Each week, stickhandling specialist Pavel Barber and Sonny Sachdeva will go Inside the Highlight Reel to break down one of the silkiest moves from the NHL’s best, dissecting it to explain why it’s so dangerous and demonstrating how to master it yourself.
After what seems like an eternity, the sports world has begun its slow return. But with hockey having yet to join that equation, the task at hand for players around the country who saw their seasons suspended remains staying safe at home and finding any means of fine-tuning skill-sets during the downtime.
That being the case, we called on stickhandling specialist Pavel Barber to share his expertise. The YouTube phenom-turned-skills coach has made his name dissecting the finer points of offensive wizardry — while amassing half a million followers online, the Toronto native has trained NHLers like Jonathan Toews and Jake Virtanen, and recently linked up with Bo Horvat and the Vancouver Canucks to coach some local Vancouverites.
Each week, Barber and I will break down one highlight-reel move from one of the game’s best, and offer up a demonstration for aspiring danglers looking to master these game-breaking moves themselves (watch Barber’s tutorial in the video at the bottom of this post).
Investigating the finer aspects of McDavid’s game is like taking a magnifying glass to a circuit board. The more in-depth you search, the more complexities you’re bound to find.
But in this particular play against the Maple Leafs, much of what comprises No. 97’s skill-set is on display all at once — a string of decisions and movements that highlight the Oilers captain’s ability to misdirect, to burn opponents with speed, and to elude netminders with quick hands that need little space to make an impact.
It all begins and hinges on something incredibly simple, though.
“What McDavid does so well on this play is he looks off in the opposite direction he intends to go,” Barber says. “What this does is it gives the defender the impression that he’s going to make a play there, be it a pass or driving wide.”
McDavid uses his whole body to convince Rielly he’s waiting on Ryan Nugent-Hopkins and considering dishing to his teammate. Forget the fact that the latter Oiler is miles behind McDavid and surrounded by blue jerseys — regardless of what Rielly’s instincts tell him of the chances McDavid is going to somehow cut towards the cage, he has no choice but to respect how No. 97 is moving, and where he’s looking, while the centreman lays his trap.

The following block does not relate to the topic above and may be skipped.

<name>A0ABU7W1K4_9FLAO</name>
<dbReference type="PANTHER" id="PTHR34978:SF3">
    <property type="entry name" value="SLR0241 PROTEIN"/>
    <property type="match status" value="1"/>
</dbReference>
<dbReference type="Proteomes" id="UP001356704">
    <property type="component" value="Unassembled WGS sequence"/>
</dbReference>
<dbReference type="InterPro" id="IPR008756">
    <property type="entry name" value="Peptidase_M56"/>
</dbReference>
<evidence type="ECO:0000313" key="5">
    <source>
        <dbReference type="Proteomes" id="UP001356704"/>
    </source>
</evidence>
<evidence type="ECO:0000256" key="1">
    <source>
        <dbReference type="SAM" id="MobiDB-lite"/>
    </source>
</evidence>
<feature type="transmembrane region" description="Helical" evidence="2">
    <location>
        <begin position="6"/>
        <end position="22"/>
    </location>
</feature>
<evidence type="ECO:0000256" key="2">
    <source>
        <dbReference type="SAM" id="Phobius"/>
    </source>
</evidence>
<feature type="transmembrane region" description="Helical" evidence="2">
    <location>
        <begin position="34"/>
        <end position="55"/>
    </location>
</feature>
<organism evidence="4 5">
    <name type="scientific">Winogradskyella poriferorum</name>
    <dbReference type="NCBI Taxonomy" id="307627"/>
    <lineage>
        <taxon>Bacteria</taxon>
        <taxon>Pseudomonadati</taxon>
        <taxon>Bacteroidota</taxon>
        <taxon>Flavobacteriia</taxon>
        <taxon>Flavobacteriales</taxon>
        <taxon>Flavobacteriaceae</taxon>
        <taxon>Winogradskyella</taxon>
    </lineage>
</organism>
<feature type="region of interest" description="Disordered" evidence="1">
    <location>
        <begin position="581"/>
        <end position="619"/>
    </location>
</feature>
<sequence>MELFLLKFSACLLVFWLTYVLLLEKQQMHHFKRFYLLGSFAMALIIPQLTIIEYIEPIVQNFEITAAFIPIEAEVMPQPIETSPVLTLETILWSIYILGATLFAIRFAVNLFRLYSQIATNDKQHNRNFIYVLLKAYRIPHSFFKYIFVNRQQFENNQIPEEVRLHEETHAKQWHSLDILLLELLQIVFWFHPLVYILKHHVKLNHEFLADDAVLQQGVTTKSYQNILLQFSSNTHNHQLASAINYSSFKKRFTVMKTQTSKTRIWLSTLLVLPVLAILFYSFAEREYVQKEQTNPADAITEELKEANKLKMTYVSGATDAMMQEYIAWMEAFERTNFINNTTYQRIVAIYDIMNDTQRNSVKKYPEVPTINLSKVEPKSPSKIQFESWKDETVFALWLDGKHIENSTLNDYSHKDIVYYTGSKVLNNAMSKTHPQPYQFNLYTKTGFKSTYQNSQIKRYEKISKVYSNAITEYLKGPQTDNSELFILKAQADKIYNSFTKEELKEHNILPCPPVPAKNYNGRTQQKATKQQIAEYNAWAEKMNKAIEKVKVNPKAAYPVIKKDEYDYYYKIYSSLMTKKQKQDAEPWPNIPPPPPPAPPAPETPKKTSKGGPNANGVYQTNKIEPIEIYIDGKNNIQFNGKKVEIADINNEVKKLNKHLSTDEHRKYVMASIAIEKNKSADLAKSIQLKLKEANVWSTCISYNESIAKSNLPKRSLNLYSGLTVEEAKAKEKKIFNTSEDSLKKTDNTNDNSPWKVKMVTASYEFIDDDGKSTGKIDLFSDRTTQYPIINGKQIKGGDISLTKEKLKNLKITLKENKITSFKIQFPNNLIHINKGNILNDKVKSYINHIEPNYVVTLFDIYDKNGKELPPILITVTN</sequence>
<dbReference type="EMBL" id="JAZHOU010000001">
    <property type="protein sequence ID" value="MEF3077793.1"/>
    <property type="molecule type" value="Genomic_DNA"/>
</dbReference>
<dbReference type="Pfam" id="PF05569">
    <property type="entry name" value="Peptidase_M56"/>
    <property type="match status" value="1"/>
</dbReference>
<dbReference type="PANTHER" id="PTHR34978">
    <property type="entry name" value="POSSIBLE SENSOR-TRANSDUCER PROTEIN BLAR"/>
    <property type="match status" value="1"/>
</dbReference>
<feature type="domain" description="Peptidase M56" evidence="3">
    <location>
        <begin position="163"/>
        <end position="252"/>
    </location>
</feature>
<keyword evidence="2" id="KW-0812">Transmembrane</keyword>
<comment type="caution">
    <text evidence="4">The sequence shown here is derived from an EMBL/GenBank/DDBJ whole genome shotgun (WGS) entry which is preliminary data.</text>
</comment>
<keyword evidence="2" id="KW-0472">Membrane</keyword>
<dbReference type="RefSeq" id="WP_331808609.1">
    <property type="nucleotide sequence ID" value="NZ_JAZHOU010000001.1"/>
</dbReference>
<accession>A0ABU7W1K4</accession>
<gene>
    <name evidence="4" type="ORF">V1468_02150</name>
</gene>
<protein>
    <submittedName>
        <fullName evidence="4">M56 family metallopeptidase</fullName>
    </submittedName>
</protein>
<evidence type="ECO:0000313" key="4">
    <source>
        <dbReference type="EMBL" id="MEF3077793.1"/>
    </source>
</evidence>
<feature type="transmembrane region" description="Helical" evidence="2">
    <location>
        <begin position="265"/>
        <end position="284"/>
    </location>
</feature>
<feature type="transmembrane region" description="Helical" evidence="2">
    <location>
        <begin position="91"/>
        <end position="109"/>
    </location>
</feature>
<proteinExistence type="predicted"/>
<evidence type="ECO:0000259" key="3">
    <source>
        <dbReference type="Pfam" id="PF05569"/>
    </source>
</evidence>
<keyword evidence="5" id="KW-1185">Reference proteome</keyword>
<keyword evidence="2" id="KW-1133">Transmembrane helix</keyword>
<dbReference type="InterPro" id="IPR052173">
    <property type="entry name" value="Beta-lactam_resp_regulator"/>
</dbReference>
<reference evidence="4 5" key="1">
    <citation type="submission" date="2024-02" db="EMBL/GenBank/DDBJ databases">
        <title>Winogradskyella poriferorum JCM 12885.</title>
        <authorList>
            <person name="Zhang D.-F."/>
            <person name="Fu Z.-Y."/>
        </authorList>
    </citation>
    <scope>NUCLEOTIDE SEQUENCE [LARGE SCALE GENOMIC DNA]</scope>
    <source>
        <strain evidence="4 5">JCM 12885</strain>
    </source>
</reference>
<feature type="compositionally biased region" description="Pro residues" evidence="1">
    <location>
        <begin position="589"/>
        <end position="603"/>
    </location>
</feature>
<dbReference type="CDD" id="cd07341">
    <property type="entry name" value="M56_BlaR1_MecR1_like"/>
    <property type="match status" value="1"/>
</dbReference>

Look at the play from the goaltender’s perspective and you get a better sense of how McDavid convinces Rielly he’s gearing up for a pass to a phantom linemate — entering the zone, he doesn’t take that open space down the wing but cuts inside so far towards the middle of the ice, he’s almost skating parallel with the blue line for a moment, not only looking away from the direction he’ll soon cut to, but nearly turning back to centre ice to spy Nugent-Hopkins.
Once you’ve seen the entire play, the final result seems the obvious conclusion. But here’s what Rielly sees before the cut-back that ultimately sinks him:
“I always talk about body language in terms of mastering the art of deception, and you can see that from where he’s looking, his hand position and momentum — everything is signifying that he’s going to continue in that direction.”
Next up in the sequence is the cut-back, which we’ve seen McDavid use in different forms before to devastating effect.
“He then does a quick weight shift to the outside leg and catches Rielly in a crossover to cause the separation,” says Barber. “McDavid crosses over out of the hard cut to accelerate out of the move to keep his distance, then finishes it off with that backhand-forehand, strong-side shot he’s well known for.”
This is where McDavid’s all-world speed is a game changer, and where we see the versatility in its value . The end-to-end rushes are one thing, where defenders see the galloping begin and at least have some time to map out a momentary plan to obstruct his path up ice. But here, in situations where there’s only a moment to react, the separation created by his acceleration is the difference between being able to disrupt a shot and simply watching him move on to dismantle Michael Hutchinson.
Now, here’s the rest of that play, starting with the same angle as above:
Elite misdirection, elite speed, elite hands.
But there’s another key aspect at play here too, explains Barber — McDavid’s trust in the effectiveness of that initial deception.
“He’s not waiting for the defender to move,” Barber says. “He’s anticipating his movement based on his fake. He’s trusting his move to stay one step ahead of his opponent.”
It seems like a simple enough approach, and fundamentally it is — McDavid lays a trap that he knows will grant him a moment of space, and in that half-second it takes for his opponent to adjust, he exploits it. But it all hinges on commitment — first, to wholeheartedly selling that potential pass, and second, to following through on the move based on anticipation and not reaction, as Barber says.
Another look at the play from a few alternate angles makes clear how well McDavid sells that pass option, even though there’s really no way to effectively get the puck back to Nugent-Hopkins given how far behind the play he is.
For those honing their skills at home and looking to add this bit of McDavid deception to their arsenal, we asked Barber to demonstrate the sequence, explaining how to pull it off with maximum effectiveness and offering up a drill that’ll help build the skills to do it.